Wednesday, 26 March 2014

The Fold – a predictable redemption tale

Rebecca Ashton (Catherine McCormack) plays an Anglican priest who moves to a quiet town in Cornwall after the death by drowning of one of her teenage daughters. Here, she finds a 'replacement' daughter to help: Radka (Marina Stoimenova), a young Bulgarian girl who is dangerously self destructive, working as a flower picker and living in a ramshackle caravan. She needs help passing her English exam to be able to study for her arts degree, and Rebecca finds in her the redemption she needs so much.

Saturday, 22 March 2014

Captain America: The Winter Soldier Review

Captain America: The First Avenger unexpectedly turned out to be my favourite Marvel film at the time, a rank it has held on to until now. Despite being helmed by Joe Johnston (The Rocketeer, Jurassic Park 3) who can charitably be described at a hack, the film had a great vintage serial comic vibe to it, in keeping with its WW2 setting, as well as an unusual tinge of melancholy within its old school patriotism. And Chris Evans delivered a great performance, giving depth to a character who might have be seen as too earnest at first for the uninitiated like myself.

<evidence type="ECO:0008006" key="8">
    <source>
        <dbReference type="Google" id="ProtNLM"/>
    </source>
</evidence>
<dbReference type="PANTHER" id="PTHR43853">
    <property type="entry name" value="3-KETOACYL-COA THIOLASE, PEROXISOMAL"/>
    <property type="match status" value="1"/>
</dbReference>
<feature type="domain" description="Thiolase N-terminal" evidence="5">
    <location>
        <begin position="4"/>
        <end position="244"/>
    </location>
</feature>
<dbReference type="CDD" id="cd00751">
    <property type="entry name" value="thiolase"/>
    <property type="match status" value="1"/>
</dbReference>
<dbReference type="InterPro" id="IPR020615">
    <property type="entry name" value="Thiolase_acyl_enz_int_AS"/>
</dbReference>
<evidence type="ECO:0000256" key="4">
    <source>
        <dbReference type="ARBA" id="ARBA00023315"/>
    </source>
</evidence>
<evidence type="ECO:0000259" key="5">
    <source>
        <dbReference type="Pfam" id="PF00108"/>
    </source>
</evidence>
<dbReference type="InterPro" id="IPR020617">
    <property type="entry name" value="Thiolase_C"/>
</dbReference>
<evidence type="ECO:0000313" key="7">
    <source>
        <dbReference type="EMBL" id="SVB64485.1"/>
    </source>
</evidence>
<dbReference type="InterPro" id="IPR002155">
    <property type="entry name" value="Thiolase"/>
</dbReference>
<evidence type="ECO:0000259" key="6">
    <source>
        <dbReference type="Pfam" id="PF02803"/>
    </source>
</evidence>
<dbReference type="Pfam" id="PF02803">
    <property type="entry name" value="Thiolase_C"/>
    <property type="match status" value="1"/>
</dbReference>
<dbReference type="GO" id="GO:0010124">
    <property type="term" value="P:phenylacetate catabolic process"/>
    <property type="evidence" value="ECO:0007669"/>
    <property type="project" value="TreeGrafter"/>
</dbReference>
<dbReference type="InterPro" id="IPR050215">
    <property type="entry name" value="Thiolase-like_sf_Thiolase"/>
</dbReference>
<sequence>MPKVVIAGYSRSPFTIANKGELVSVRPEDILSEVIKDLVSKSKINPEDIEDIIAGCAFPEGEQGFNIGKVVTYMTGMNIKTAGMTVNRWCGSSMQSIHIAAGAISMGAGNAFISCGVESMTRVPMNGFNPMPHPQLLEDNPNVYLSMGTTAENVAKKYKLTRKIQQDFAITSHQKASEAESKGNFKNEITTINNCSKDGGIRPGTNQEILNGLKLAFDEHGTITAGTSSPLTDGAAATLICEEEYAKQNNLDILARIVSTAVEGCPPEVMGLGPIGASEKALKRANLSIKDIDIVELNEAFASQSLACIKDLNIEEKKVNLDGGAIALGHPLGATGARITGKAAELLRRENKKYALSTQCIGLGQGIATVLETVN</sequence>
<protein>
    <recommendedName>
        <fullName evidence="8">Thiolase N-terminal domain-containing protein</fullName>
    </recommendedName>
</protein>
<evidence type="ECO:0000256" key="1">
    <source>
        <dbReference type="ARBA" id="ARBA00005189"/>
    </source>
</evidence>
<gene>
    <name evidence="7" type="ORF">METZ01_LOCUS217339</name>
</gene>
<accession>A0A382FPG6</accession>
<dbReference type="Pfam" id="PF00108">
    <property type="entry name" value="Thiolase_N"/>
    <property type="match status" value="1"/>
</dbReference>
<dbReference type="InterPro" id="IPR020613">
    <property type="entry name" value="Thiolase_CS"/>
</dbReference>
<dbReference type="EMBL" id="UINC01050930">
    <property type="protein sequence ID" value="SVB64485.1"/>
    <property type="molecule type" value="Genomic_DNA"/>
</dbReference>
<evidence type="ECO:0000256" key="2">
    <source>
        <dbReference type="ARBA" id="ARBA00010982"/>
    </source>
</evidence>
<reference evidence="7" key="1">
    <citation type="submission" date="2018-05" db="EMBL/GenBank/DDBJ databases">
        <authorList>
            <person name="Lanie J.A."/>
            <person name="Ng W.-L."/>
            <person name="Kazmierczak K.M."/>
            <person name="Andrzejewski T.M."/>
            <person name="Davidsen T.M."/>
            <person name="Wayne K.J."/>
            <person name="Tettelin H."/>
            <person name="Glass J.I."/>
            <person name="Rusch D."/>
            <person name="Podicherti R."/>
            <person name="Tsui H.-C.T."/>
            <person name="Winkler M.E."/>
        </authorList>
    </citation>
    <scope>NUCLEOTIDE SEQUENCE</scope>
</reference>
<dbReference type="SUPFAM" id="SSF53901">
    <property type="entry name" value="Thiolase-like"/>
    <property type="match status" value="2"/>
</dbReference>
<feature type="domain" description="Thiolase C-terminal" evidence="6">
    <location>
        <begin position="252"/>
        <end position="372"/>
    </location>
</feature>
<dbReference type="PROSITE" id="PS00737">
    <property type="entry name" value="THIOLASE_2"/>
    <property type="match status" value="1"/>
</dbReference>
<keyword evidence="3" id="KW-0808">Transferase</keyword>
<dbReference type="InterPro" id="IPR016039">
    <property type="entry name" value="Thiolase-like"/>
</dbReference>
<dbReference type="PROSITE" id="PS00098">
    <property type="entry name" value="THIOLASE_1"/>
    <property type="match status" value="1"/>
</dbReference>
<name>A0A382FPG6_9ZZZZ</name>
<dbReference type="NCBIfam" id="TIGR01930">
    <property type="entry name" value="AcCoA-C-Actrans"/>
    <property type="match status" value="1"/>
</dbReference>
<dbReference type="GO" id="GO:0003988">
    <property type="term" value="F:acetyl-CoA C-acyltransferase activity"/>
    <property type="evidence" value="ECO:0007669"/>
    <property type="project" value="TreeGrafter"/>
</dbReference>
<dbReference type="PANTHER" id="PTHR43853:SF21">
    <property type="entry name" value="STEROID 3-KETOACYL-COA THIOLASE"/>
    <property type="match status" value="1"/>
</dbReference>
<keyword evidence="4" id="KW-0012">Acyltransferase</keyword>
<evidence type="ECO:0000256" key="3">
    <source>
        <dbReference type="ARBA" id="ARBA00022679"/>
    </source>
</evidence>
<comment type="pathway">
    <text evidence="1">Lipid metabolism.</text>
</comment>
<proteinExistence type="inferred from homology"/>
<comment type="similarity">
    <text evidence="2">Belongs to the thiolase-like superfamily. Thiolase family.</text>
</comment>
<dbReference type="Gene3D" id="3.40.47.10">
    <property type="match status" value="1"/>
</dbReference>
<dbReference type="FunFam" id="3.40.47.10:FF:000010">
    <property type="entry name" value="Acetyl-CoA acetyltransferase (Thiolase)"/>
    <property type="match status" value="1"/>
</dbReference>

But now that he has been frozen and brought back to life in modern day America, and fought a battle with The Avengers, I did wonder if this sequel would keep those qualities. And I must admit, a rather generic and bland trailer had me worried. I should have trusted Marvel though, for the sequel is a very different film indeed (always a good thing in my book) yet just as successful, if not more!

Friday, 21 March 2014

Labor Day Review

Set in the early 1980s during the late Summer heat of a Labor Day weekend, Adele (Kate Winslet) and her pre-teen son Henry (Gattlin Griffith) return from a simple grocery store visit with escaped convict Frank (Josh Brolin) quietly but firmly taking them hostage. Over the course of the long weekend the significant events in their lives that brought them to become prisoners either physically or mentally are slowly revealed.

Yves Saint Laurent Review